Could sharps injury victims be at an increased risk of Parkinsons disease
Thursday March 30 2017
Further concerns for the long-term health of sharps injury victims have been raised in light of new research that has found a possible link between hepatitis C and the development of Parkinson's disease.
The transmission of hepatitis C - and other blood-borne diseases - is a major risk factor for people affected by a needlestick injury, often leaving the victims of sharps accidents needing urgent medical tests and potentially leading to them requiring medication and monitoring for the rest of their lives.
Now, new research published in the medical journal of the American Academy of Neurology has identified a link between the blood-borne virus and the onset of the degenerative condition Parkinson's disease.
Scientists analysed the health records of more than 100,000 people from a British database, all of whom had either hepatitis B, hepatitis C or HIV - all of which can be spread through sharps injuries or via the use of contaminated needles. These records were compared against data relating to six million people with only minor health conditions.
It was found that people with hepatitis C were 51 per cent more likely to be diagnosed with Parkinson's disease in later life than their otherwise relatively healthy counterparts, while the risk of Parkinson's for hepatitis B sufferers increased by 76 per cent.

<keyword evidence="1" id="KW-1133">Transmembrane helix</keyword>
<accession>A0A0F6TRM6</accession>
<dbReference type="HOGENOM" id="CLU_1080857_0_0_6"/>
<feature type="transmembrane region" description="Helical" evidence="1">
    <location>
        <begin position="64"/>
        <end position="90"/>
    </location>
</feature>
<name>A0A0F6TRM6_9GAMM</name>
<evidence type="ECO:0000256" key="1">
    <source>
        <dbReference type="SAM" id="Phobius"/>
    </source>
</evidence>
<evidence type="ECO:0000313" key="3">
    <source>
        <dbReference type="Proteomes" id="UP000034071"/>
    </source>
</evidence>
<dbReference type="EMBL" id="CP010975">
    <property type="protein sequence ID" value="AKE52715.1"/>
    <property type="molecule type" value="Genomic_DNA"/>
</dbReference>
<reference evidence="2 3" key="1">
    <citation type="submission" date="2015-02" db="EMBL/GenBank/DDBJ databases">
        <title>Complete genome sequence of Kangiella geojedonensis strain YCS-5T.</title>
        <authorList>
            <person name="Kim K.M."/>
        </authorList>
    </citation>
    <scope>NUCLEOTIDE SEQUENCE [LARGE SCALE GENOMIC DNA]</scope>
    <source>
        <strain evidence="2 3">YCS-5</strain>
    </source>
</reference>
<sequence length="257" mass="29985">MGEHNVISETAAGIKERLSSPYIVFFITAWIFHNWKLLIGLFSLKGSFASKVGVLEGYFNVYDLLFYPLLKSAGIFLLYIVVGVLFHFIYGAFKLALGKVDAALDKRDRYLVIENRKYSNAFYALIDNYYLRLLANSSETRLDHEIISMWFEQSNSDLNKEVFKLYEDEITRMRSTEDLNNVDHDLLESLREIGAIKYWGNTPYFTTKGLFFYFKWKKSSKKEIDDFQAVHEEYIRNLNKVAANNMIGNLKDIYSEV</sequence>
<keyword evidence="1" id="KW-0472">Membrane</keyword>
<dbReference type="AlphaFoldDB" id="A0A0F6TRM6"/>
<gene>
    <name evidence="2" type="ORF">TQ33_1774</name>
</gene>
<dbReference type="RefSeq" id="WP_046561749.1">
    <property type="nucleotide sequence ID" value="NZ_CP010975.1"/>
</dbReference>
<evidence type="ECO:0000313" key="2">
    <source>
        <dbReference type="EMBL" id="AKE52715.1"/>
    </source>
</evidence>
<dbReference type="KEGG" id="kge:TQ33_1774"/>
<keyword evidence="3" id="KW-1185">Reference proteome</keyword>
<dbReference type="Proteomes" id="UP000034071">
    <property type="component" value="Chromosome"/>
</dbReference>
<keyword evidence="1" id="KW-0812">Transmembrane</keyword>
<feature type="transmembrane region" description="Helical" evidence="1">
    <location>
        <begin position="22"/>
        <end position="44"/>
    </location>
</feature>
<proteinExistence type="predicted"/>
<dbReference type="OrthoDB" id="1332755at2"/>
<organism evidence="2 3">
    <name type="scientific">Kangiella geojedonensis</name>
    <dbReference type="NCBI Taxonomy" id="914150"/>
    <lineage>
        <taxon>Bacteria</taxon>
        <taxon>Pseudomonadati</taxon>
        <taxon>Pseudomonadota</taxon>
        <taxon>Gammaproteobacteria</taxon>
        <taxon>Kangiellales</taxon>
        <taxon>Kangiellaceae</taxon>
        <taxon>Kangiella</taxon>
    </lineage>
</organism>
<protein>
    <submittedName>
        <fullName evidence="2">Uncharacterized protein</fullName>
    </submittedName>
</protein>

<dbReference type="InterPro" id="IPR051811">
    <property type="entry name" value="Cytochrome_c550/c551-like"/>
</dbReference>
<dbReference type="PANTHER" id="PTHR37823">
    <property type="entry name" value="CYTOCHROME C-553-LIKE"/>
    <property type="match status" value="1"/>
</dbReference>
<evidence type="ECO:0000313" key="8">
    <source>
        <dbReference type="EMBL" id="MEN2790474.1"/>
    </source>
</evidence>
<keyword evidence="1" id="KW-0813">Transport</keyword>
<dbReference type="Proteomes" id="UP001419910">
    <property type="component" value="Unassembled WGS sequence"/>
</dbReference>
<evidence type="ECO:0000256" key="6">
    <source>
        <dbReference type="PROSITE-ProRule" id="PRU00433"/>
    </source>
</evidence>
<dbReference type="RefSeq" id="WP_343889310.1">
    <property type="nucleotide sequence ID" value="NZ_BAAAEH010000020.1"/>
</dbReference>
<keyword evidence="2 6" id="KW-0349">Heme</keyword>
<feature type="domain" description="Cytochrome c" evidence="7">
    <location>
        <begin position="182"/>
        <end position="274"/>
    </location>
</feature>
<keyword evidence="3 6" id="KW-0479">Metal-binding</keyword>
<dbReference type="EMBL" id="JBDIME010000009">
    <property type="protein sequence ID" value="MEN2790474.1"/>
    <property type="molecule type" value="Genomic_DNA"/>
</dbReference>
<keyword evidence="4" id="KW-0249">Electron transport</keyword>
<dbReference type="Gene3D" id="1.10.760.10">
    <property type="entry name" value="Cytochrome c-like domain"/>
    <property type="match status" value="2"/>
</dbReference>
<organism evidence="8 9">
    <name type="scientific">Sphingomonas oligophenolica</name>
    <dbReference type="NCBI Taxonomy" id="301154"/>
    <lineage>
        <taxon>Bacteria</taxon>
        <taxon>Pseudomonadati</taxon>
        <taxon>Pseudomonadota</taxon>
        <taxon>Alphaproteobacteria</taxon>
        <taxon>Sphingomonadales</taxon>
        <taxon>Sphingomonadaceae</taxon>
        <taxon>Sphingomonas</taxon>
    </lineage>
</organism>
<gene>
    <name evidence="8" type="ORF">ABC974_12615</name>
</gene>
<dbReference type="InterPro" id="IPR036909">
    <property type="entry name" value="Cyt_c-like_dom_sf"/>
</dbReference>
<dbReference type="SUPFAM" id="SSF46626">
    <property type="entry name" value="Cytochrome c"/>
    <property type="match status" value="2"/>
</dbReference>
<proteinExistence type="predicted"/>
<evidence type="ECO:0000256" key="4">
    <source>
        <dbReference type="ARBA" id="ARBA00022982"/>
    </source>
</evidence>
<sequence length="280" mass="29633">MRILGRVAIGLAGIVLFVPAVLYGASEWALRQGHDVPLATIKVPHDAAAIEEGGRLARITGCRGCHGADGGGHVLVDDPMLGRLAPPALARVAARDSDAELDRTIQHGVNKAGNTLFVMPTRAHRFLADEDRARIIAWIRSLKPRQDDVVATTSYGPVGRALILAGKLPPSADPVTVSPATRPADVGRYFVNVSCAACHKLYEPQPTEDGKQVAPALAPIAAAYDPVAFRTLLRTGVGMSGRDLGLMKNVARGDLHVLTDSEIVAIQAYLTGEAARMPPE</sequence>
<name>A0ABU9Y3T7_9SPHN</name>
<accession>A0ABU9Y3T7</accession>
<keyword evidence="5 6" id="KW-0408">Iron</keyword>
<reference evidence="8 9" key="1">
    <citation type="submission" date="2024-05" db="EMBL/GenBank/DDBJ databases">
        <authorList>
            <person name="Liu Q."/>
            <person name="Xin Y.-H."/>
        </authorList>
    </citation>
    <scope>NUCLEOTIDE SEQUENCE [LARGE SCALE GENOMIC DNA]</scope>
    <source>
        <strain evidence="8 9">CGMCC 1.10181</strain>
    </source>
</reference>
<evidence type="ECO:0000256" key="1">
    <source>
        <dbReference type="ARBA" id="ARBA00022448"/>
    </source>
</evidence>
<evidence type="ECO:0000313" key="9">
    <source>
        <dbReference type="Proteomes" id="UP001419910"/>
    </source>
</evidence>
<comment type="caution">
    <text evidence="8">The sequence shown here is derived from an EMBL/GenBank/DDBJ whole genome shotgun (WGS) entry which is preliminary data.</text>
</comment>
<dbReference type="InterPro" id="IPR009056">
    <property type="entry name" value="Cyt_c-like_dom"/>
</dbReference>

If everyone involved in the analysis had been healthy, 49 cases of Parkinson's would have been expected to develop over the course of the study, but 73 occurred among hepatitis C sufferers alone. Meanwhile, 44 Parkinson's disease diagnoses were given to people living with hepatitis B.
Julia Pakpoor of the University of Oxford was the lead author of the study. She stated: "The development of Parkinson's disease is complex, with both genetic and environmental factors.
"It's possible that the hepatitis virus itself or perhaps the treatment for the infection could play a role in triggering Parkinson's disease or it's possible that people who are susceptible to hepatitis infections are also more susceptible to Parkinson's disease.
"We hope that identifying this relationship may help us to better understand how Parkinson's disease develops."
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